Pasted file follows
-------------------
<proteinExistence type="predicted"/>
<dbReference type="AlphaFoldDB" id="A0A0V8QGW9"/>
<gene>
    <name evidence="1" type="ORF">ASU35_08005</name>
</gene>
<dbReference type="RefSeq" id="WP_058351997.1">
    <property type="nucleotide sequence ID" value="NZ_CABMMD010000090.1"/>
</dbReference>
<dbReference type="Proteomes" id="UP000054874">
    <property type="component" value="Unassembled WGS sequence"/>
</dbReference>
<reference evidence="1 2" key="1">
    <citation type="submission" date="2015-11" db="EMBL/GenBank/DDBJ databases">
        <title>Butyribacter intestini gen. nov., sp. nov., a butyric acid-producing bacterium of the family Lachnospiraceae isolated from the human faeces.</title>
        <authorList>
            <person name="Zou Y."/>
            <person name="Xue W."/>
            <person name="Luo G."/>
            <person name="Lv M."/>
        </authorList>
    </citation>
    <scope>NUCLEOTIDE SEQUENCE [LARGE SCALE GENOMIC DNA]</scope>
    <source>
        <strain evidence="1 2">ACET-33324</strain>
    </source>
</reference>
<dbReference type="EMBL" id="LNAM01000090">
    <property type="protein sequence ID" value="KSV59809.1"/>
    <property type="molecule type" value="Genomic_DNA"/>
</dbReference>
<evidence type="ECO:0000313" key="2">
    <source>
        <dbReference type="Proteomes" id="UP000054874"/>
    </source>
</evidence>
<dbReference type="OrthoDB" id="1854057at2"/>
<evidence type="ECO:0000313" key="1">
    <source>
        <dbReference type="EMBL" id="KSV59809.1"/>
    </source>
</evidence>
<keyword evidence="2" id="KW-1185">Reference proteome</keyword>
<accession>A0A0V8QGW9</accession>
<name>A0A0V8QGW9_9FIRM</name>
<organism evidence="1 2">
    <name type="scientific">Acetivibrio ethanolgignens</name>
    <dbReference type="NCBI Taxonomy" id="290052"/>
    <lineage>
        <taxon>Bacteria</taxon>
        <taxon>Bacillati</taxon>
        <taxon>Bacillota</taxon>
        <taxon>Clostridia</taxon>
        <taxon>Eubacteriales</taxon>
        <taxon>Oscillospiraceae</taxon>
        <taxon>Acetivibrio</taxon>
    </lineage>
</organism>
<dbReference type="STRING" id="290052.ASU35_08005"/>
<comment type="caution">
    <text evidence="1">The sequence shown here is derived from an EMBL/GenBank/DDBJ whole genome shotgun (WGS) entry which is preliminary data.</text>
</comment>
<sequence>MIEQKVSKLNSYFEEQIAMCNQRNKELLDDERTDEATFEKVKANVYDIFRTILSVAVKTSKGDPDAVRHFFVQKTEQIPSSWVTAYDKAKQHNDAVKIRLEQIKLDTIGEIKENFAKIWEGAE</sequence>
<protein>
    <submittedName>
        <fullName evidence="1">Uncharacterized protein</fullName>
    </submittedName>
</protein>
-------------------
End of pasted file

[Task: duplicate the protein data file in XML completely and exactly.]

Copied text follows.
<proteinExistence type="predicted"/>
<dbReference type="AlphaFoldDB" id="A0A0V8QGW9"/>
<gene>
    <name evidence="1" type="ORF">ASU35_08005</name>
</gene>
<dbReference type="RefSeq" id="WP_058351997.1">
    <property type="nucleotide sequence ID" value="NZ_CABMMD010000090.1"/>
</dbReference>
<dbReference type="Proteomes" id="UP000054874">
    <property type="component" value="Unassembled WGS sequence"/>
</dbReference>
<reference evidence="1 2" key="1">
    <citation type="submission" date="2015-11" db="EMBL/GenBank/DDBJ databases">
        <title>Butyribacter intestini gen. nov., sp. nov., a butyric acid-producing bacterium of the family Lachnospiraceae isolated from the human faeces.</title>
        <authorList>
            <person name="Zou Y."/>
            <person name="Xue W."/>
            <person name="Luo G."/>
            <person name="Lv M."/>
        </authorList>
    </citation>
    <scope>NUCLEOTIDE SEQUENCE [LARGE SCALE GENOMIC DNA]</scope>
    <source>
        <strain evidence="1 2">ACET-33324</strain>
    </source>
</reference>
<dbReference type="EMBL" id="LNAM01000090">
    <property type="protein sequence ID" value="KSV59809.1"/>
    <property type="molecule type" value="Genomic_DNA"/>
</dbReference>
<evidence type="ECO:0000313" key="2">
    <source>
        <dbReference type="Proteomes" id="UP000054874"/>
    </source>
</evidence>
<dbReference type="OrthoDB" id="1854057at2"/>
<evidence type="ECO:0000313" key="1">
    <source>
        <dbReference type="EMBL" id="KSV59809.1"/>
    </source>
</evidence>
<keyword evidence="2" id="KW-1185">Reference proteome</keyword>
<accession>A0A0V8QGW9</accession>
<name>A0A0V8QGW9_9FIRM</name>
<organism evidence="1 2">
    <name type="scientific">Acetivibrio ethanolgignens</name>
    <dbReference type="NCBI Taxonomy" id="290052"/>
    <lineage>
        <taxon>Bacteria</taxon>
        <taxon>Bacillati</taxon>
        <taxon>Bacillota</taxon>
        <taxon>Clostridia</taxon>
        <taxon>Eubacteriales</taxon>
        <taxon>Oscillospiraceae</taxon>
        <taxon>Acetivibrio</taxon>
    </lineage>
</organism>
<dbReference type="STRING" id="290052.ASU35_08005"/>
<comment type="caution">
    <text evidence="1">The sequence shown here is derived from an EMBL/GenBank/DDBJ whole genome shotgun (WGS) entry which is preliminary data.</text>
</comment>
<sequence>MIEQKVSKLNSYFEEQIAMCNQRNKELLDDERTDEATFEKVKANVYDIFRTILSVAVKTSKGDPDAVRHFFVQKTEQIPSSWVTAYDKAKQHNDAVKIRLEQIKLDTIGEIKENFAKIWEGAE</sequence>
<protein>
    <submittedName>
        <fullName evidence="1">Uncharacterized protein</fullName>
    </submittedName>
</protein>